Rapper/activist continues fight for justice as new face of The Boycott Time
One thing’s for certain, you can never try to figure out Kareem “Tef Poe” Jackson’s next move or box him in. Since his heavy involvement with the Ferguson movement, he has always made his mission to shift the status quo very clear.
In his new role as executive director at The Boycott Times, the rapper and activist joins a team of professional and aspiring writers, who share similar perspectives.
The Boycott Times is an independent, non-profit website committed to combining journalism, fashion, music and art, while providing writers with a platform to pen free form political pieces. It is funded by the sales of Boycott Apparel, which was originally launched as a clothing line in Colombia, by Daniel Hernandez, founder and art director.
“I met Danny through a friend of mine I met at Harvard named Mordecai Lyon,” Poe said in an interview. “Danny contacted Mordecai asking him if he knew of any hip-hop artists who might align with the brand and might have the ability to help it grow and expand. So we just started talking and feeling each other out.”
When he was contacted by Hernandez, Poe, was living in Stratton, Vermont, writing his memoir, “Rebel to America.” He was reacclimating himself to the United States after serving as a U.S. cultural ambassador in Amman, Jordan in 2019. Initially, he said he wasn’t ready to take on a big project because his book was his priority.
“I wasn’t ready to take on too many more massive projects at the time,” Poe said. “We kept talking about it, and casually building about it. Then at the turn of the year, we took a more serious tone about how we were going to do it and who all would be at the table. Danny and Mordecai both said they felt I would be the perfect executive director.”
Poe is a rapper and national activist from St. Louis. He is most recognized for advocating for improving the lives of Black people in and outside of the United States. He is the co-founder of HandsUp United, a social justice organization established after black teenager Michael Brown, was killed in 2014 by Ferguson police officer Darren Wilson.
In his new role, Poe is responsible for curating the day-to-day operations at Boycott. He’s part of the team that revamped what was once just a clothing line into a hub for citizen journalists and people with non-traditional political views — different from those of the mainstream media.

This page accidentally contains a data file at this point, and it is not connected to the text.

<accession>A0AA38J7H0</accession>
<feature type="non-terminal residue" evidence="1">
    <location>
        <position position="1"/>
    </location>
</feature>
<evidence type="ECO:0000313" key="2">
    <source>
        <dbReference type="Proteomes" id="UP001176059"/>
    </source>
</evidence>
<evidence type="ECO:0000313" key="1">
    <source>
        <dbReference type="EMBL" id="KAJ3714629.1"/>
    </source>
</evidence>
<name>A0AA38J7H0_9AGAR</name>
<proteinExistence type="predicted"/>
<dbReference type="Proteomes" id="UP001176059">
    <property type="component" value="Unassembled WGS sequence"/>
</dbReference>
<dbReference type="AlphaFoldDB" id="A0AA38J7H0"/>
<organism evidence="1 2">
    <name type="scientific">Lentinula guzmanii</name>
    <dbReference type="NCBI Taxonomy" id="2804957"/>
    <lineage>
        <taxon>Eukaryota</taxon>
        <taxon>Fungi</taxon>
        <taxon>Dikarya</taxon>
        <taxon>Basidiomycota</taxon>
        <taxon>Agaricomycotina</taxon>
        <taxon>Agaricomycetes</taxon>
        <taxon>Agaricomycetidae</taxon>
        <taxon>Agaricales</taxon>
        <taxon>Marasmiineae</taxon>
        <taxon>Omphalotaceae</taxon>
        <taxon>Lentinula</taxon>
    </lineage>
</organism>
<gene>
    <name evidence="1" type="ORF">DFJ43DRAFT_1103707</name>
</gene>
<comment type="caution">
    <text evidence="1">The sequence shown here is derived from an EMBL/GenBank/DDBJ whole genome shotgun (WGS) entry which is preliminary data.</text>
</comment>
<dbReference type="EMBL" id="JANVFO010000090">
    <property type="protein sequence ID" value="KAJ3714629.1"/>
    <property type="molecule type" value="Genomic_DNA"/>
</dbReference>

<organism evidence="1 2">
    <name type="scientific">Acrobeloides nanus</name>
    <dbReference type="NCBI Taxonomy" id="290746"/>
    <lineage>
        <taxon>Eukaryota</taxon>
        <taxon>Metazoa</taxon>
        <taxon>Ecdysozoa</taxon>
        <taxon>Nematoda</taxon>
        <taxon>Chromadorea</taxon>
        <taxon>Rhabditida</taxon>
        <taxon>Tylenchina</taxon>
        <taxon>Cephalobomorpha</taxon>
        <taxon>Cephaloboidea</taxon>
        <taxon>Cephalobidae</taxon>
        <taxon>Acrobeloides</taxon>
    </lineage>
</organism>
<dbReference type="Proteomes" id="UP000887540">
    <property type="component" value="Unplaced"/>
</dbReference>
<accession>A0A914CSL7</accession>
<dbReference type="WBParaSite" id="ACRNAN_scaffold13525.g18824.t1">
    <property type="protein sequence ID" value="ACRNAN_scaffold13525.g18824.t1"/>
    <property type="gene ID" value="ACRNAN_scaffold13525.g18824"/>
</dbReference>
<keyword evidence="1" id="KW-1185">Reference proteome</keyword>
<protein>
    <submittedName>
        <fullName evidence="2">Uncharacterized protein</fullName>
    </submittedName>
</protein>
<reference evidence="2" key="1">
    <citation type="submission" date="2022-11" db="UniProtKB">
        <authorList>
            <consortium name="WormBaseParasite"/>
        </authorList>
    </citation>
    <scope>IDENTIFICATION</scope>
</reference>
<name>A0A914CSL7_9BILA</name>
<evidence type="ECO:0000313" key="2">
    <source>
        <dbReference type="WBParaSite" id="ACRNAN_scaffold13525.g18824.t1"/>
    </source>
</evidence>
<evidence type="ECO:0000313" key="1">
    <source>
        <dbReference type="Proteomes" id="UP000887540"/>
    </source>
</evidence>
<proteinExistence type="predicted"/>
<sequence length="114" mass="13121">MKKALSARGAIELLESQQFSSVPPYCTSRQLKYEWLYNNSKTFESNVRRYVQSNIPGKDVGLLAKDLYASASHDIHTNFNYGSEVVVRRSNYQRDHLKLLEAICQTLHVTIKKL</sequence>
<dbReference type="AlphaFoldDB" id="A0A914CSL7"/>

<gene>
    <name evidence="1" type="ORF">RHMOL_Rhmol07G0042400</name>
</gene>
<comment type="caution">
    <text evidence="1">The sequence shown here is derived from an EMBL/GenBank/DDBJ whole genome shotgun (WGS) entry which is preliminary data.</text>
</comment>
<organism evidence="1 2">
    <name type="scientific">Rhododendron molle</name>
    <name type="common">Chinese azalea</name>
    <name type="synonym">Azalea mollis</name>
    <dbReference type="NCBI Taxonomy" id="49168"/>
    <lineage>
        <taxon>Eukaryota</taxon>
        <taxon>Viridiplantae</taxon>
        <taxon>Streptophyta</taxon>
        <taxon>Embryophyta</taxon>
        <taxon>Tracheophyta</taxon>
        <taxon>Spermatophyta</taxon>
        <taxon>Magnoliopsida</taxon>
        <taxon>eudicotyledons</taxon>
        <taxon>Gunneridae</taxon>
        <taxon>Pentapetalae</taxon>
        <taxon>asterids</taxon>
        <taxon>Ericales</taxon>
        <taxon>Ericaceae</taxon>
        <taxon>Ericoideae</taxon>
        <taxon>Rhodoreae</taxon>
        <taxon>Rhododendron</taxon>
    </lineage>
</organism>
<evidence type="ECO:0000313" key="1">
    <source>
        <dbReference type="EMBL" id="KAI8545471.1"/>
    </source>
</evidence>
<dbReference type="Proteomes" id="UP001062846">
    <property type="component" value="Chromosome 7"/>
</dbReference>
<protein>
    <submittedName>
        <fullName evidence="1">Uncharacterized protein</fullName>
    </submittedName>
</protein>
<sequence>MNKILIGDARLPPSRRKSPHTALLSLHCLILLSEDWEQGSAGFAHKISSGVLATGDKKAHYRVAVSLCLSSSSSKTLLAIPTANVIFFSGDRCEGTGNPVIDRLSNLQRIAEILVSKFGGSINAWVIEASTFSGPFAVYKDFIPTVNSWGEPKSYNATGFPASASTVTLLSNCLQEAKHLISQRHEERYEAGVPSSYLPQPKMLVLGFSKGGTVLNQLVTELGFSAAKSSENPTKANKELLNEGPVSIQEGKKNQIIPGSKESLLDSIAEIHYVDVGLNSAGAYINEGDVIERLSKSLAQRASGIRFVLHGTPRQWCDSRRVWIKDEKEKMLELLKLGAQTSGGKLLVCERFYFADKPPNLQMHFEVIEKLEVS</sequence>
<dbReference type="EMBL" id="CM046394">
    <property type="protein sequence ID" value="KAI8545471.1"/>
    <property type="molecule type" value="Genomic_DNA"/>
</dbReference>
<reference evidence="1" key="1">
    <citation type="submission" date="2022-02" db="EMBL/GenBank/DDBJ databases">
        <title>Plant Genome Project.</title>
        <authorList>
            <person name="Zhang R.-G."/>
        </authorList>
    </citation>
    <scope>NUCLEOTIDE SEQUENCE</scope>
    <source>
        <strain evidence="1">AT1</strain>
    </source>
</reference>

Under his leadership, Poe wants people to know those who are active on social media are already writers and he wants those who contribute free content online to know they can use their writing as their voice.
“I want to show people that most of us in this current era of social media, we were already writers, and I think there’s something that I haven’t completely untangled with a lot of Black people I know concerning their ability to write,” Poe said.
“I think a lot of people don’t realize how much free content they’re giving AT&T, you’re giving Facebook, you’re giving Twitter, you’re giving Instagram.”
Art, music and fashion are other elements that Boycott is trying to bring together to make the site a place where all those dynamics can be met in interesting ways. Because Boycott is already leading the conversations on racial and social justice, Poe hopes people can discover they have the skills to speak their truth and educate people with different variations of the truth they may have not thought of before.
“I want to show people there isn’t a box you can put me in,” Tef Poe said. You can’t finger what I’ll do next or peg it. All you can really say is I’m going to use my talent to find a place for me within the culture, that’s what I always do.”
Black women are especially welcomed to join Boycott. Tef Poe said Black women writers dominate in literature and journalism and play a significant role in why the website advocates for that demographic.
“We made it intentional to come out the gate working with Black women writers,” Tef Poe said. “It's just facts in terms of the literary world and journalism of who’s telling the truth out here, in most cases it's Black women writers. It's important to work with the r
ight people and have some integrity about it.”
Visit https://boycottx.org/ for more information.